<P>As a result of a conversation between Jeremy Gray of the Burgundian Babble Belt and the owner of the Grote Dorst, Yves Panneels, it was decided that as a prelude to the ZBF festival in Sint Niklaas a few beer lovers would meet at the bar to show their support for it. The power of the Internet took over and by early February the list of people planning to attend had grown to a point that a beer tent was booked to accommodate the expected numbers and most of the lambic producers intended to have beers available at the event. It was decided by Yves that it should be less about the bar itself, and more a celebration of lambic and gueuze and the people who produce this truly unique style of beer. They had also been through a period of uncertainty after local officials started to express some doubts about the whole lambic brewing process. By the end of February it was clear that this would be a truly special evening. Armand Debelder of 3 Fonteinen would be there in his capacity as chairman of HORAL (the lambic producers association), several well known beer writers and brewers planned to visit and the local press had also expressed an interest in the event. Finally, in early March it was announced that a top level Belgian government minister would also attend.
<P>The night itself was a resounding success, with over 700 people turning up much to the confusion of many locals who had no idea what was going on. Tim Webb (Good Beer Guide to Belgium and Holland) made a speech, as did Yves. Lorenzo Dabove held a wonderful tasting session of all the styles of lambic beers and its derivatives, a film crew captured the event for Belgian television and Mr Hermann De Croo, Minister of State and Chairman of the Belgian federal parliament did indeed attend (with a total lack of any visible security). He later sent a letter to Yves thanking him for the night and stated “I have already seen many things in my life, but the fact that a very skilled Italian beer connoisseur praises the beers of the Pajottenland in English to beer lovers from London and Washington, is unique.”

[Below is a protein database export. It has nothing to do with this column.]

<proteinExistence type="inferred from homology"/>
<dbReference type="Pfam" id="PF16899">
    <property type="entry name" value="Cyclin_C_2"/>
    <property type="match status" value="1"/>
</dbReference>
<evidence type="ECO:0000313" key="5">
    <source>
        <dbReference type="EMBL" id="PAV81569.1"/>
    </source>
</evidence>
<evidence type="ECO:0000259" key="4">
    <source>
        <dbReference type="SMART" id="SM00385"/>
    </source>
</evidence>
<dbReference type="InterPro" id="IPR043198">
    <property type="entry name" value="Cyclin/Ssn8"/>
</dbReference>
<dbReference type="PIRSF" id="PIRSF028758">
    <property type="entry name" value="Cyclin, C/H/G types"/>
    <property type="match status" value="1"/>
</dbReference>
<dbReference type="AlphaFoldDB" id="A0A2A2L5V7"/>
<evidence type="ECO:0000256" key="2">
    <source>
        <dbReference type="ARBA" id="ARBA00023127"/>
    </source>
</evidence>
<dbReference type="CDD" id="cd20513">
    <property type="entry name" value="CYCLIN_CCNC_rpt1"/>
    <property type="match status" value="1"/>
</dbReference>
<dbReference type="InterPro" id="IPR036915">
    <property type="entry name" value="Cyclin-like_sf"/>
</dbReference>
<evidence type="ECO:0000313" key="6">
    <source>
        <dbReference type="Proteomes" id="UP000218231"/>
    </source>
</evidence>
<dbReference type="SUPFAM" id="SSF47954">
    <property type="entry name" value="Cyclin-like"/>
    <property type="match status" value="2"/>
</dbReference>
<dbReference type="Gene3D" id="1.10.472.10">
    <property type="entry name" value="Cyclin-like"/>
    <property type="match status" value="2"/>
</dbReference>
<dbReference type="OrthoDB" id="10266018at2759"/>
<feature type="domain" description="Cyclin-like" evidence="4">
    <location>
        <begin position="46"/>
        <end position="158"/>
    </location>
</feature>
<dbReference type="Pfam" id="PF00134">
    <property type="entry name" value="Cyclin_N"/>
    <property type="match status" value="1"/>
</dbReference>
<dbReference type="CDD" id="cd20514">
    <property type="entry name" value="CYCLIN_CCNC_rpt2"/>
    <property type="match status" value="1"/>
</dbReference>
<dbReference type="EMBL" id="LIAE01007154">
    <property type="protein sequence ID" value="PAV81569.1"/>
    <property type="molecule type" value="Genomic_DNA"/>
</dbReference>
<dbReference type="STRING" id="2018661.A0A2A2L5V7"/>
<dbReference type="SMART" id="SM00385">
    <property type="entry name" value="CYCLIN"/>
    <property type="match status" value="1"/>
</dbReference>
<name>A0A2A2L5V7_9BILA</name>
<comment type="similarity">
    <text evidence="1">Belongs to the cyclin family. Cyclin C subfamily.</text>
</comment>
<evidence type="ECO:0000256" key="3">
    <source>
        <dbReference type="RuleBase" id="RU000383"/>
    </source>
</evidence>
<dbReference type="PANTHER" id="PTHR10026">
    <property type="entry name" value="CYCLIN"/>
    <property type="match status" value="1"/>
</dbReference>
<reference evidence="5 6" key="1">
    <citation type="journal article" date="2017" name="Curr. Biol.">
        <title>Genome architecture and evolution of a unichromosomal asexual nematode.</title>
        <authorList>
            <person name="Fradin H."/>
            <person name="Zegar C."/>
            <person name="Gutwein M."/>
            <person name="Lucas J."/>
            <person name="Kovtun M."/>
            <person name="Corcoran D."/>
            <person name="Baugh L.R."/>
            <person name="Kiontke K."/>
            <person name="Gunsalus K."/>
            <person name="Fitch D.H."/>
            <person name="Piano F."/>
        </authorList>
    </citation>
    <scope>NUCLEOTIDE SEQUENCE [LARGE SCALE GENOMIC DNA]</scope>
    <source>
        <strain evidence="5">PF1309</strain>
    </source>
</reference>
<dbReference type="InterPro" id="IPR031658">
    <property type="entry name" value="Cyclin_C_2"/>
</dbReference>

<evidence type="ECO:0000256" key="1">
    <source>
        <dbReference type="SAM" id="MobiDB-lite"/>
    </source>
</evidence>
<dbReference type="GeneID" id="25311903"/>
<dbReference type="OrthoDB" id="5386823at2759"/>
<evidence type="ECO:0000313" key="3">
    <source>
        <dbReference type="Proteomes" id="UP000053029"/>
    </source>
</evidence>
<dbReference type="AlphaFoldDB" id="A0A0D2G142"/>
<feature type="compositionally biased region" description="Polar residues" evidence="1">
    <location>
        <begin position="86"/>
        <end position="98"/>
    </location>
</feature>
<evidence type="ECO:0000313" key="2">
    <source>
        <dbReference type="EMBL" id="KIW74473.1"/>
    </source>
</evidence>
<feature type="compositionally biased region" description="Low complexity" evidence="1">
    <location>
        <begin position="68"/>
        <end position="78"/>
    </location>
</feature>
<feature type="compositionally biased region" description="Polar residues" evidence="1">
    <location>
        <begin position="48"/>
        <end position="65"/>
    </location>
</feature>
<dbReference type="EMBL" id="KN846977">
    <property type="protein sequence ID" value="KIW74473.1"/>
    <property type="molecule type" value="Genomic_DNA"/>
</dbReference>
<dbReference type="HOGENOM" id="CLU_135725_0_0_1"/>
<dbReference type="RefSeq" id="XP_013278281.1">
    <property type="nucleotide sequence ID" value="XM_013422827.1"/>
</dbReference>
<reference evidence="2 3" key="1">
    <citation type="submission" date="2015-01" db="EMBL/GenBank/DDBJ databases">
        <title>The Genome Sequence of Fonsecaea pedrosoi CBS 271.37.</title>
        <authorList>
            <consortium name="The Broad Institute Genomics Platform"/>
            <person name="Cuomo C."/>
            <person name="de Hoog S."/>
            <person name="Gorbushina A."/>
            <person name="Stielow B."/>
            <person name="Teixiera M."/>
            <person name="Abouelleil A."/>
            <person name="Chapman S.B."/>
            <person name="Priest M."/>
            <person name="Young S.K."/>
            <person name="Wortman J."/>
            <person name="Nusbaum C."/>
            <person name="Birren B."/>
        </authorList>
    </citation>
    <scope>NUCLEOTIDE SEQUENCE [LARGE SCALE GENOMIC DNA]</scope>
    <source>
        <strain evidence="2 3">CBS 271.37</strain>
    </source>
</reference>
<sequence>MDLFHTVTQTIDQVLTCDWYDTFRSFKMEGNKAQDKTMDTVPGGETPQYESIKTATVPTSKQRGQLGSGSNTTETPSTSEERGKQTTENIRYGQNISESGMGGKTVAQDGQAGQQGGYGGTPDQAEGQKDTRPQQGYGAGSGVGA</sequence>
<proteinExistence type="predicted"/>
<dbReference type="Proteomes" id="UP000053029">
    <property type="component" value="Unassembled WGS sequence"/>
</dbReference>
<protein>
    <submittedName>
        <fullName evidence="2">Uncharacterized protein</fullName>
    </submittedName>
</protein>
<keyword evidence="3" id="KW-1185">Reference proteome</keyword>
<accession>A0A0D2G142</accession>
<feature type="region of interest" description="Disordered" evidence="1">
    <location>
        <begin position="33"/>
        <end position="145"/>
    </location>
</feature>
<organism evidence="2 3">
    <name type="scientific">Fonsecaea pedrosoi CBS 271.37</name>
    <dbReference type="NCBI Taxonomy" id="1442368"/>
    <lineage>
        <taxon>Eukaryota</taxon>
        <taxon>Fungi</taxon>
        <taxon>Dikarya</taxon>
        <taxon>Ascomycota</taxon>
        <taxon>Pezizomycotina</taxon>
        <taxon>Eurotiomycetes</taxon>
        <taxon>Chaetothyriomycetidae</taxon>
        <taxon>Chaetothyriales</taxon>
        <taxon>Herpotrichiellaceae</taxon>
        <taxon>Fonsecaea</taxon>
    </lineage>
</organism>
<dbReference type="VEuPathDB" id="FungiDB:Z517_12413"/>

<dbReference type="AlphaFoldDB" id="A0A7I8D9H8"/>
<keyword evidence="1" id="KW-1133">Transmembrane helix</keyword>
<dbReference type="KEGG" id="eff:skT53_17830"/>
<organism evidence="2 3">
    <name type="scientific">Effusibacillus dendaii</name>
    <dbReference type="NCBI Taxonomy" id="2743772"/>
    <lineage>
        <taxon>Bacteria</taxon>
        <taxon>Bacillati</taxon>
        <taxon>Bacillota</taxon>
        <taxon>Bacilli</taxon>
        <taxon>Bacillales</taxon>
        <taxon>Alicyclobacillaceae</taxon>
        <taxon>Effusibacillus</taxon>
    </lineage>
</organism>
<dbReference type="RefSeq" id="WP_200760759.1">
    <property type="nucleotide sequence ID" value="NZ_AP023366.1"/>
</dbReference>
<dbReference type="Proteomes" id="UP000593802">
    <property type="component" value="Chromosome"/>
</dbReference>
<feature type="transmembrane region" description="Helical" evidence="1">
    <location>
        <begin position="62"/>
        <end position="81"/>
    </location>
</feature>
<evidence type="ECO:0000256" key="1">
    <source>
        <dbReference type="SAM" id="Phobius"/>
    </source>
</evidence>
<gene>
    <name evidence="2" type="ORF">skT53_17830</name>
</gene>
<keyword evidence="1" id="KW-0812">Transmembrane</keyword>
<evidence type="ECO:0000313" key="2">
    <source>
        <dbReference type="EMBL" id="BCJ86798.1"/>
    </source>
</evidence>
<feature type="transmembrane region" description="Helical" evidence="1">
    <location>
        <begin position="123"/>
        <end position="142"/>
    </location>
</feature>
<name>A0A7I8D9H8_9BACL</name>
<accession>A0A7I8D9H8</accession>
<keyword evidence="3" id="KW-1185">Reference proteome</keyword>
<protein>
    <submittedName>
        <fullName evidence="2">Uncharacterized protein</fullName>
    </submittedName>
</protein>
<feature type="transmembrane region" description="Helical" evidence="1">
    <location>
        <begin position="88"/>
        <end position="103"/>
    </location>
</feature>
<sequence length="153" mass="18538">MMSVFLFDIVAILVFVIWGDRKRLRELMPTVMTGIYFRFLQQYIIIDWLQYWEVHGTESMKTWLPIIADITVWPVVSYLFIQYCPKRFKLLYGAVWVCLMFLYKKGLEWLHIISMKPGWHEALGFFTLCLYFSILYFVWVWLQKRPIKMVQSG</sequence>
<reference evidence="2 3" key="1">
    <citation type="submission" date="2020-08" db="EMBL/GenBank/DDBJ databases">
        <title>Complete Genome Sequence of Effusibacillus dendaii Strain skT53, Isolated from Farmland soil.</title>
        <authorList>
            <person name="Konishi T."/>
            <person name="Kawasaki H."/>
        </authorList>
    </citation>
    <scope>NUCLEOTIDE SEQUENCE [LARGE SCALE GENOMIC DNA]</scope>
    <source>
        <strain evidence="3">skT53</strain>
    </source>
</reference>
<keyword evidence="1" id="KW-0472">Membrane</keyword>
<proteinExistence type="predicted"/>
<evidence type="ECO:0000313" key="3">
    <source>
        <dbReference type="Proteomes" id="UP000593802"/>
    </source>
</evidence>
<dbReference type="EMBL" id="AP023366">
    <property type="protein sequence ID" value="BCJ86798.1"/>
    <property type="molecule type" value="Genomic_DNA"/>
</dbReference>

<P>The beers on offer were superb with some rarities available, and the local police reported absolutely no trouble (English drinkers have a bad reputation in some parts of Europe, and I think they feared the worst). I met a few fellow Ratebeerians (the three Danes Jacob Lövenlund, Ungstrup, MartinKubert, and FrankenBier from California) and many people from the Burgundian Babble Belt and the Belgianbeer group on Yahoo. Stephen Beaumont and Chuck Cook were also at the event (and the ZBF) so I expect you will hear more about the weekend in the next few months.
<P><U>Saturday 6th March</u>
<P>We rose early in order to attend the Cantillon open brewing day. Twice a year you can turn up at the brewery, pay 4 euros and spend the day following the process from mashing in, wort boiling and the pitching of the wort into the coolships in the brewery roofspace ready for the lascivious Brussels wild yeast to have its wicked way with the soon to be lambic. Regular tours in a variety of languages guide you through the brewery although you can make your own way around using a handy leaflet. A free coffee and croissant are available if you get there early enough, plus one free drink (the freshly made Faro is superb) is included in the entry price. During our trip around the old brewer Jean-Pierre Van Roy presented John White with a glass of lambic and asked him to see if he could spot which type of barrel it came from. It was passed around all our group (which now included the three Danes) and a guess was made at a Calvados cask, which was wrong as it turned out (Cognac was the correct answer), but the beer was superb anyway. Later we sat around with Lorenzo Dabove in the bar area where you can buy more drinks (one is never enough!). Take away bottles are also available and I picked up 750ml bottles of St Lamvinus, Lou Pepe Gueuze and Lou Pepe Kriek for just 6 euros a bottle.
<P>Jean Pierre reappeared with ten glasses, set them out on the table and proceeded to pour out a mystery “gueuze” for us to try. After a sip we all professed it to be excellent, and Jean Pierre revealed it to be Loerik, the lazy lambic blend that refused to become a gueuze from 1998. Much scribbling in notebooks ensued. The blend seemed to have started to wake from its slumbers with a gentle effervescence now apparent but still quite subdued.